Oct 27, 2005
"I Tried to Sleep, But I Was Too Wired"
I spent Tuesday night and Wednesday day at the Duke Hospital Sleep Lab.
On Tuesday night they attached about forty wires to my head, torso, and legs then told me to lie flat on my back and go to sleep. You tell me who can go to sleep like that. But I did, for about ten minutes. Then I woke up and couldn't sleep again for at least two hours until they told me, "If you don't fall asleep by 2:30 a.m., we have to cancel tomorrow's daytime tests, which means you'll have to reschedule and repeat the nighttime test."
You tell me who can go to sleep with that kind of pressure. Usually, not me but this time I did. And apparently I didn't show anything that looked like snoring-induced sleep apnea, which meant I got to sleep straight through the night for a whole 'nother 4 hours until 6:30 a.m.
Next stop, the daytime lab where they laid me out in a dark room for twenty minutes every two hours to see (a) if I would fall asleep and (b) what would happen in my head if I fell asleep. Sure, I fell asleep within four minutes every time at 8 a.m., 10 a.m., noon, and 2 p.m. In this, I am not surprised. It appears that I do not have narcolepsy (or my Own Private Idaho) -- which they determined by noting that I didn't experience REM sleep in any two naps in a row.
Between tests, I left the hospital and ran errands around town. You'd be surprised how few people stare at a dark-skinned dude walking into a store with wires attached to his head and body. ("Here! Take as many used books as you'd like! Just don't blow us up!") But you might also be surprised at how many people do just stare at the oddity walking down the street.
Stats: four people asked if I was dressed for Halloween. One young MD asked if the wires made me itch (they didn't). Said she, "I'm always ordering those for my patients but I have no idea what it feels like." She later told me that she plans to do pediatric neurology but at the moment is working with old people, "Old stinky people who have had strokes and can't bathe themselves." Here's to the kind and gentle in healthcare.
Also of note: at breakfast in the cafeteria I saw someone from the cardiology department order two eggs and six pieces of bacon. His colleague had the hash browns with biscuits and sausage gravy.
You remind me of the Michael Whelan cover art for All my Sins Remembered: http://www.paperbackfantasies.com/images/whelan/HaldemanAll.JPG A friend of mine has a tattoo of this cover on his arm.
Posted by: Joseph H. Vilas | Oct 28, 2005 6:29:53 PM
Joe -- thanks for the comment. I like the cover (especially since my chest and legs were also wired). And damn, I wish I were that buff.
Posted by: Phil | Oct 28, 2005 10:09:49 PM
No way in hell could I sleep with that crap all over me. Wait a second I am in the hospital because of anxiety and the docs wonder why I can't sleep when I'm dressed up like a printed circuit board? Yikes.
I have anxiety but the one thing that is starting to change that for me is re-reminding myself of Letting Go. Many people talk about letting go from Alcohol Anon to Codepend Anon to
spiritual seekers. Now it has finally reached my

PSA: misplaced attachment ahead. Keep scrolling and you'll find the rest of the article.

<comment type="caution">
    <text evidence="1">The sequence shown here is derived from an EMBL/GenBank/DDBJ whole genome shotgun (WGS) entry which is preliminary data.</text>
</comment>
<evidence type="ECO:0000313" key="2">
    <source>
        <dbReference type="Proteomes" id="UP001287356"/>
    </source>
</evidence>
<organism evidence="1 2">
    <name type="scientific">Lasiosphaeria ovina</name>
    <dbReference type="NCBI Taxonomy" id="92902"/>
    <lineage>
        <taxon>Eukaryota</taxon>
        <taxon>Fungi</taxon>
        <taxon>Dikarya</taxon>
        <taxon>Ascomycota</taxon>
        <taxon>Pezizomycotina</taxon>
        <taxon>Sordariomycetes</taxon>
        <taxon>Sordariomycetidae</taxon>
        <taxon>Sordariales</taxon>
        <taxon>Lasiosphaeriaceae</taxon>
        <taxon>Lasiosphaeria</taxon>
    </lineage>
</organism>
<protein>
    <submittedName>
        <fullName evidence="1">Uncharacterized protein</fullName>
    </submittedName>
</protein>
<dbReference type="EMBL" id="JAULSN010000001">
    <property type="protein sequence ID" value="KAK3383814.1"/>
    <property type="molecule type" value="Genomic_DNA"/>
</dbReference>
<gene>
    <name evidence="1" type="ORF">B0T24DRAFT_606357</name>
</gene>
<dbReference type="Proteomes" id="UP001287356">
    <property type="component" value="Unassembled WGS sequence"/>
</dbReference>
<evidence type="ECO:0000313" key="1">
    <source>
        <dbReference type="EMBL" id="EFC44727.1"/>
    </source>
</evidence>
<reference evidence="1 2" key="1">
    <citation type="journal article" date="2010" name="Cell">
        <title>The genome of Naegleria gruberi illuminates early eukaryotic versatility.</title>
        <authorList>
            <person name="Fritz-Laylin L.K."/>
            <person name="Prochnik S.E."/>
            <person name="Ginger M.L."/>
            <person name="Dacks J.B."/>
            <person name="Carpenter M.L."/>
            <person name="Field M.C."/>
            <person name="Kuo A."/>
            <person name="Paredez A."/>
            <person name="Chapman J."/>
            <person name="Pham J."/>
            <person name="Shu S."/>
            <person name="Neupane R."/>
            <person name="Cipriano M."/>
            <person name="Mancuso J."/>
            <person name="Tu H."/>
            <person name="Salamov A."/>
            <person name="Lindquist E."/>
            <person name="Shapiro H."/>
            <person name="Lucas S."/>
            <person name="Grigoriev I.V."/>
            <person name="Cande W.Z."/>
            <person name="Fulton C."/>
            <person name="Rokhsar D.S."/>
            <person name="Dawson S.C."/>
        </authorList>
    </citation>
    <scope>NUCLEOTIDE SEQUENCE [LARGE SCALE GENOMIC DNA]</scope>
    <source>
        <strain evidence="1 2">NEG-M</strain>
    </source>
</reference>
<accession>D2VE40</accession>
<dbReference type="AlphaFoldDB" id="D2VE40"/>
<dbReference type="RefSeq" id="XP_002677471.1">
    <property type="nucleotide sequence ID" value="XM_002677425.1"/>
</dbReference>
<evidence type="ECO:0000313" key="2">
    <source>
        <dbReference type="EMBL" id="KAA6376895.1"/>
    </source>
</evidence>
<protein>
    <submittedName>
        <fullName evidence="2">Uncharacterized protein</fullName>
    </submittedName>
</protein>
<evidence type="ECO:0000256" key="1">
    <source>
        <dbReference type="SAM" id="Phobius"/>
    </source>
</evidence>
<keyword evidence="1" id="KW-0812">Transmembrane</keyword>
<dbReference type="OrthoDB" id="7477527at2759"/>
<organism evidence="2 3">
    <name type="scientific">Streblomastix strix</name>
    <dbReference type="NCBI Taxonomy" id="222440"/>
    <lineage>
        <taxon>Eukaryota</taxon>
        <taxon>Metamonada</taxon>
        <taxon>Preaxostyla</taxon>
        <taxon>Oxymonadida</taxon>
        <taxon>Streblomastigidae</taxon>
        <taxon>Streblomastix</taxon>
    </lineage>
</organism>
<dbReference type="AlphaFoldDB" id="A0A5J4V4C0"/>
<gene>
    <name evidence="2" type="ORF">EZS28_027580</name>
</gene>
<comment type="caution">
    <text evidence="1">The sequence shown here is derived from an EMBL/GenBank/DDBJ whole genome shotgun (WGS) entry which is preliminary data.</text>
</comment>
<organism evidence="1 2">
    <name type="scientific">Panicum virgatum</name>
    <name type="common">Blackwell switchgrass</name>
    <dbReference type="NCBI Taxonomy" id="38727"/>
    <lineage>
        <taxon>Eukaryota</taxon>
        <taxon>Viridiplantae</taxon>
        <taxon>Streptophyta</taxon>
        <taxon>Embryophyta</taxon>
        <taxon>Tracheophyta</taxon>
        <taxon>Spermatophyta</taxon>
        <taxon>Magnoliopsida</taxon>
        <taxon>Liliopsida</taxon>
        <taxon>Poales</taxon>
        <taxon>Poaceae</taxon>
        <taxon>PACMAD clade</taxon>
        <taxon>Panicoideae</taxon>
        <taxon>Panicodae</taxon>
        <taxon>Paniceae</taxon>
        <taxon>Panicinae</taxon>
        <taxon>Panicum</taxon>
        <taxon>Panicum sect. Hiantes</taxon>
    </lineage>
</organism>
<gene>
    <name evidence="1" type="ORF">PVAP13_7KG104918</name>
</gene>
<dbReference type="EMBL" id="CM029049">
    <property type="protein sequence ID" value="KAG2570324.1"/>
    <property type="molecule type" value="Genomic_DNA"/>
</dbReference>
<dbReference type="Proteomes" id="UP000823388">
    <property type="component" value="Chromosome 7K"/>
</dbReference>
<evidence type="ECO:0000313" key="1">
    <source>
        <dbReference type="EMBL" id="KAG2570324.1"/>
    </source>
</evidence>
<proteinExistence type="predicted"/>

thinking to make it a daily practice. It does help the anxiety because it works on the hamster wheel thinking loop that can run your soul into the ground.
Closing note....Life is too short not to enjoy bacon.
Posted by: Jim | Oct 28, 2005 10:28:58 PM
I did a sleep study in December 2004 at UNC. Did they scrub your scalp with sand like evilness until it was raw before they glued the wires in? Don't that hurt like a bi-atch? I slept almost no problem, though, and did not have any daytime tests. Nor did I have sleep apnea. (though I do snore)
When I've had EEGs in the past (epilepsy...so many brain problems!!) they don't glue it in. So that was much better.
Anyhoo, I'm kind of struck at some parallels in our medical histories. My theory is that smart people like us have more brain problems.
OK, I am rambling.
Posted by: Jenny P | Oct 29, 2005 9:50:31 AM
ray did the same test at duke, and he couldn't sleep either.
Posted by: christa | Oct 29, 2005 2:25:05 PM
I could probably sleep under such circumstances. My husband wants me to do a sleep study so they can find out how I can fall asleep so quickly, virtually anywhere. I think college was just a training ground for my current sleep abilities. :)
Posted by: Di | Oct 31, 2005 5:26:14 PM
it was torture, they expected me to sleep without tossing and turning all over the place. no evidence of apnea. sheesh no evidence of much speeling at all. just anesthetize me next time, i'll be in better shape to face the next day.
the vocab word for the day is CPAP, pronounced CEE-pap. Continuous Positive Airway Pressure. the contraption they strap onto apneics. most swear by its benefits.
Posted by: ray eat when hungry sleep when wired ubinger | Nov 1, 2005 9:45:58 AM
Great photo, Phil. Who took it?
Posted by: Grace | Nov 4, 2005 1:35:17 PM
Ray -- thanks for the definition, which I had been wondering about.
Grace -- thanks for the compliment! It was one of five that I snapped with the D50's remote control (you know, the thing I eventually figured out how via the RTFM method).
Di -- I look forward to posting the results (and finding out how much these studies cost, and (yikes) whether insurance readily covers them.
Posted by: Phil | Nov 7, 2005 9:40:16 AM
Thats a lot of stuff to try to sleep with. I don't see how they expect anyone to do that.
Posted by: Chewy | Mar 17, 2009 6:12:42 PM